The European Union and Cuba signed an agreement on Friday to normalize relations 13 years after the unilateral suspension of ties by the EU.
The signing of the agreement meant a breakthrough just ahead of a historic visit to Cuba by U.S. President Barack Obama.
EU and Cuban officials signed the agreement in Havana during a visit by EU foreign policy chief Federica Mogherini following nearly two years of intense negotiations between the two sides that also touched upon the thorny issue of human rights -- the one that prompted the EU to unilaterally suspend ties in 2003.
Cuban deputy foreign minister Abelardo Moreno and the EU negotiator Christian Leffler, signed the deal in a ceremony chaired by the island's Foreign Minister Bruno Rodriguez and Mogherini.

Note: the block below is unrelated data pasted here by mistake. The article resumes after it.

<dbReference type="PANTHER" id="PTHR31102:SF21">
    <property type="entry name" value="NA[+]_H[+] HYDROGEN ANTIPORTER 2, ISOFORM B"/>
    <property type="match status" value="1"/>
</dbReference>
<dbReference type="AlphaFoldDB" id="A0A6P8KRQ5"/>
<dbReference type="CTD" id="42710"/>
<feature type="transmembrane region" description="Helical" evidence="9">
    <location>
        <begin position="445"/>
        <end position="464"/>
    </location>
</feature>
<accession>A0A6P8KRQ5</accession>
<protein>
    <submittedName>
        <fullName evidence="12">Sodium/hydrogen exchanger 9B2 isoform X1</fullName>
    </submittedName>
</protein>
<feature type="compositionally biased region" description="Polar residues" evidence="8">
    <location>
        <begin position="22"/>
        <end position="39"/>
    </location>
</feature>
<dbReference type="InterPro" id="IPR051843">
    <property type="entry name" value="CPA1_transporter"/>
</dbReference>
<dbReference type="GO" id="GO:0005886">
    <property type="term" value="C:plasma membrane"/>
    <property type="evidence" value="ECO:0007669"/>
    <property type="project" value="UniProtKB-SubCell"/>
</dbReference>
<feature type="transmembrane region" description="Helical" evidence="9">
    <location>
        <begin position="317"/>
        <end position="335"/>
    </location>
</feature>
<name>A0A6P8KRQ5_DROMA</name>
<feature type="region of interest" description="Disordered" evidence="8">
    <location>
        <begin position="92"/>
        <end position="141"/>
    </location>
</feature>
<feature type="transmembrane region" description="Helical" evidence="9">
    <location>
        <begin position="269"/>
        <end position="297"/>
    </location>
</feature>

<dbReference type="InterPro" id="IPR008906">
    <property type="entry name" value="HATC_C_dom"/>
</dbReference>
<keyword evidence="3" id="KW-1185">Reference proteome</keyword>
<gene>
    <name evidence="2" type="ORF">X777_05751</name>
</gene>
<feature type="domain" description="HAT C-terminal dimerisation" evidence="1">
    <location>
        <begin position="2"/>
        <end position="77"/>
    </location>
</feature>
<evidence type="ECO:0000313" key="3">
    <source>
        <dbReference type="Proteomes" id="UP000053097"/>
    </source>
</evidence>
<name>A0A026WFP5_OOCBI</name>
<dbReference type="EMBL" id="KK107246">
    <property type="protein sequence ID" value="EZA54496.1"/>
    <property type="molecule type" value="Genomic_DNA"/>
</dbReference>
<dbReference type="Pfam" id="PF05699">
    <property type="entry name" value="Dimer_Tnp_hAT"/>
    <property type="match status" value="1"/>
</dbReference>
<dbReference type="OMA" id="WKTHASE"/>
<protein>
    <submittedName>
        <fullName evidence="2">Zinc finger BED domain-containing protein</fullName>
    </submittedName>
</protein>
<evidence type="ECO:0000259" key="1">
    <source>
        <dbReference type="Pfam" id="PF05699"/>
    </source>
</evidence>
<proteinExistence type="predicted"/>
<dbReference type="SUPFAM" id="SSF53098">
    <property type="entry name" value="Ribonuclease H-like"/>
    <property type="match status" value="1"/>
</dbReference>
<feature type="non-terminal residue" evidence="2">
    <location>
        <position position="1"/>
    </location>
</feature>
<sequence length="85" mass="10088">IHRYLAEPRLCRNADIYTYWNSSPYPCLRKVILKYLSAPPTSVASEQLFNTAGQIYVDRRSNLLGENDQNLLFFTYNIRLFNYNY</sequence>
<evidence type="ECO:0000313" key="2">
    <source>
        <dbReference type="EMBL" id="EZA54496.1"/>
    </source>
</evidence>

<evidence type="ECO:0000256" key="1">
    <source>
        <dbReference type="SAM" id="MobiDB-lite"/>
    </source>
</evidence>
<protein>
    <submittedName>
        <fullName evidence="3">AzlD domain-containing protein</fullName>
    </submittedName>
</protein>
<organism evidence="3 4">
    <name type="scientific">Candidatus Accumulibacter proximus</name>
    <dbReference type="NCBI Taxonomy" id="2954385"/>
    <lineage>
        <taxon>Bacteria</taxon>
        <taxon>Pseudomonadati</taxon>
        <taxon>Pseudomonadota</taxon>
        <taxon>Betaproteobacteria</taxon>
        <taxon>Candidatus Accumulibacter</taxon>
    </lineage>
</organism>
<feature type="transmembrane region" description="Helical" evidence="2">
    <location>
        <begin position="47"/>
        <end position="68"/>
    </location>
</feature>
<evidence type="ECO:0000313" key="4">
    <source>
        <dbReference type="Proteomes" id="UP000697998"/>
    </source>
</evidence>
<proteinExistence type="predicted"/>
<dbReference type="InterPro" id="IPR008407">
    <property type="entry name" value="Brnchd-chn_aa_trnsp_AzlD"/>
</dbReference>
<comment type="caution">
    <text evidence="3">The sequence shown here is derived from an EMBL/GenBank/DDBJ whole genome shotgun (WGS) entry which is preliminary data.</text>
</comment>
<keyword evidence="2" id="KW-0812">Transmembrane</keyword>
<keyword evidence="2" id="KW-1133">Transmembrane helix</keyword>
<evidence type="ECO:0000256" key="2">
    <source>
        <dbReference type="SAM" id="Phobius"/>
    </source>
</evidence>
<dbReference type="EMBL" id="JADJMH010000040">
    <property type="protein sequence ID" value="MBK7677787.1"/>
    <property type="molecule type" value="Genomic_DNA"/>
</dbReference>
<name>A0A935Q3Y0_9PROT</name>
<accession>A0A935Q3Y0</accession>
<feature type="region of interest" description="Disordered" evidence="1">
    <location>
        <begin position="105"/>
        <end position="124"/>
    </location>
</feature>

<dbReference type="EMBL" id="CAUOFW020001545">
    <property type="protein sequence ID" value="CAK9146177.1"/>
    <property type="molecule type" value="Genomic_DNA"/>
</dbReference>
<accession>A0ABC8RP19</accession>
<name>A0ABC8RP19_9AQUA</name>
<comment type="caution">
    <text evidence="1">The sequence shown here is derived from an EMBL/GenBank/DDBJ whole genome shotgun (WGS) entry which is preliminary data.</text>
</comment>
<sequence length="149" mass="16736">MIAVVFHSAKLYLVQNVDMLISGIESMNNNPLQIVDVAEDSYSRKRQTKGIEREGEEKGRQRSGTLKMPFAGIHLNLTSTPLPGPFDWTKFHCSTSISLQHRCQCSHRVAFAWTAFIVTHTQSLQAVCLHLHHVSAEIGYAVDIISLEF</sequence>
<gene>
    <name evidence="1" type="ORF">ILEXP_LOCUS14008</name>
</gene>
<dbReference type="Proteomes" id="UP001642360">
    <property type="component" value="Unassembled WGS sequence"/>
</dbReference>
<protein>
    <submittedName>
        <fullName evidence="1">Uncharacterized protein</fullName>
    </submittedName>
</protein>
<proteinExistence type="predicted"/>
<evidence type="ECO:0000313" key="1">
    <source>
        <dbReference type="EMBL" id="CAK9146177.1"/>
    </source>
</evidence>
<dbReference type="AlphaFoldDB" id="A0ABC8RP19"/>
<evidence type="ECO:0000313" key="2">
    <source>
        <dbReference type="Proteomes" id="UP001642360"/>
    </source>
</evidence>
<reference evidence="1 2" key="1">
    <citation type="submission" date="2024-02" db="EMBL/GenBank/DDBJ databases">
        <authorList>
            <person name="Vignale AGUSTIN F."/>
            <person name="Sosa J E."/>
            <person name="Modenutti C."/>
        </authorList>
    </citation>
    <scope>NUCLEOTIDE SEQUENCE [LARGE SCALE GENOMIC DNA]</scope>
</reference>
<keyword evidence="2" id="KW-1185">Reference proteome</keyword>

"This is a historic day for bilateral relations," Mogherini said, calling on the United States to lift the embargo on Cuba.
The agreement is subject to ratification by the governments of the EU bloc and Cuba. Once implemented, it will allow for full economic cooperation and the delivery of aid to Cuba.
Mogherini said that she will ask the European Council to end a 20-year policy, known as the "common position" on Cuba, which restricts the EU ties with Cuba until reform are made in certain areas.
The policy was rejected by Havana as interference in its domestic policy.
The negotiations for the agreement began in April 2014. The island was the only Latin American country lacking such a deal with the EU.
However, Havana had already signed cooperation contracts with 17 of the 28 nations in the European community. The EU is the largest foreign investor and the third source of tourism in the Caribbean country.
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